(instead of something like for(var i=0; i<10; i++){ console.log("Hello!"); })

Do things with sets like:

["a", "b", "c"] & ["b", "c", "d"] ## gives you ["b", "c"]
[1,2,3] + [4,5] ## gives you [1,2,3,4,5]
["a", "b", "c"] - ["b", "c", "d"] ## gives you ["a"]

Or (with a little (opinions differ on this one ;)) help of Rails):

10.days.ago

That offers you exactly what you would think it would return: the date of 10 days ago.

And no ;'s, only brackets when absolutely needed, everything is an object…

Yes, it's actually a language a human might understand, and still: it is pretty powerful, powering some of the most popular sites on the web, like AirBnB, Shopify, Basecamp (they're the creators of Ruby on Rails), Github, Kickstarter, Twitch, Strava and man…

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Unit-testing your front-end code in a Rails project: Yarn, Tape & Rails

An article, posted about 2 years ago filed in , , , , , , & .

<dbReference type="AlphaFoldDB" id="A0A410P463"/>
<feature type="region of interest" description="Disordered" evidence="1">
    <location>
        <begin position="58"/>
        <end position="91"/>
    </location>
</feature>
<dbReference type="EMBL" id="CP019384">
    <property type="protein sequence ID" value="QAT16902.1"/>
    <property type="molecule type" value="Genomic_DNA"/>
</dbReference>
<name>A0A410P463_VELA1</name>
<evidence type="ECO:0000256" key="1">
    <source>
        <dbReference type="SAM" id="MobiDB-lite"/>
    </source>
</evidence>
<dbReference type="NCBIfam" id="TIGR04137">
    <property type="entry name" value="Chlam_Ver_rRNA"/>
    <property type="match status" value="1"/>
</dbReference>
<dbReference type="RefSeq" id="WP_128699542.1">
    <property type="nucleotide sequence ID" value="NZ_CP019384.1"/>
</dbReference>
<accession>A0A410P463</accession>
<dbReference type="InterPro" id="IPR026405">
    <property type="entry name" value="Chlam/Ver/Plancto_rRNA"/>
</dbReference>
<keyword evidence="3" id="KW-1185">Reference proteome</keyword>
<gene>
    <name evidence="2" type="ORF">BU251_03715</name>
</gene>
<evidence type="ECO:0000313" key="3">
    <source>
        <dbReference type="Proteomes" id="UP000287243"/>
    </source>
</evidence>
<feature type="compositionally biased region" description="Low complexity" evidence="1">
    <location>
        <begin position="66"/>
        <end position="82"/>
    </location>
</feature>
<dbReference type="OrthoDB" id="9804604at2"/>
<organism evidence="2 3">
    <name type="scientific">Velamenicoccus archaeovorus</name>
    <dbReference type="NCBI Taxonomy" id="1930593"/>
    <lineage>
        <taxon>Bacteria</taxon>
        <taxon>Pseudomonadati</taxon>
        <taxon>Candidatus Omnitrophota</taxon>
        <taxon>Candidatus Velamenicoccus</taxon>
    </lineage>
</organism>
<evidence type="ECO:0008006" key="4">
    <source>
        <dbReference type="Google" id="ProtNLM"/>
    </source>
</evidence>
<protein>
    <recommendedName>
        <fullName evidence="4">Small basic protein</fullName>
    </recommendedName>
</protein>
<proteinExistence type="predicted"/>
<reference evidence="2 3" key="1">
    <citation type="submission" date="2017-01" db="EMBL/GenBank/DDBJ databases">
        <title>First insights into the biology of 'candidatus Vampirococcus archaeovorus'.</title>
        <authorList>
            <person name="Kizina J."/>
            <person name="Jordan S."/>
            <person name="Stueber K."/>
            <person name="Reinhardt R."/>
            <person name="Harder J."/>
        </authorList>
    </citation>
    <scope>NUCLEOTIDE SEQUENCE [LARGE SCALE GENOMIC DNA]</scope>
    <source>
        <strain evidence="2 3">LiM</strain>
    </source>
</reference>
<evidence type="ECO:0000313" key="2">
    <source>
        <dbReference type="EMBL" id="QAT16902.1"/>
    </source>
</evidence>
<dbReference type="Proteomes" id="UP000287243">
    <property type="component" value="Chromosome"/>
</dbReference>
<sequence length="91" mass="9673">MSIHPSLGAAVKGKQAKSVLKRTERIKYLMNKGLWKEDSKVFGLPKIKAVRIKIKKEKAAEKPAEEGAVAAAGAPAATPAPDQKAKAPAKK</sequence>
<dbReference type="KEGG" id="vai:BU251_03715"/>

I like Rails, but one thing that Rails falls short in is Javascript dependency management.

While Rails Assets, a proxy that allows for listing Bower packages in your Gemfile makes managing front-end libraries good enough for most front-end work, RailsAssets itself is mainly addressing asset management; it doesn’t allow for integrated management of additional development tools and binaries, useful for e.g. JavaScript-testing (besides the fact that Bower is kind of considered to be deprecated these days).

There are different ways of bundling Javascript, but since Rails 5.1, yarn is the defacto choice for Rails.

Installing Yarn

You can install yarn either trough npm npm install -g yarn, or if you’re on a mac, using homebrew: brew install yarn. I chose the latter.

To prepare your rails project run rails yarn:install.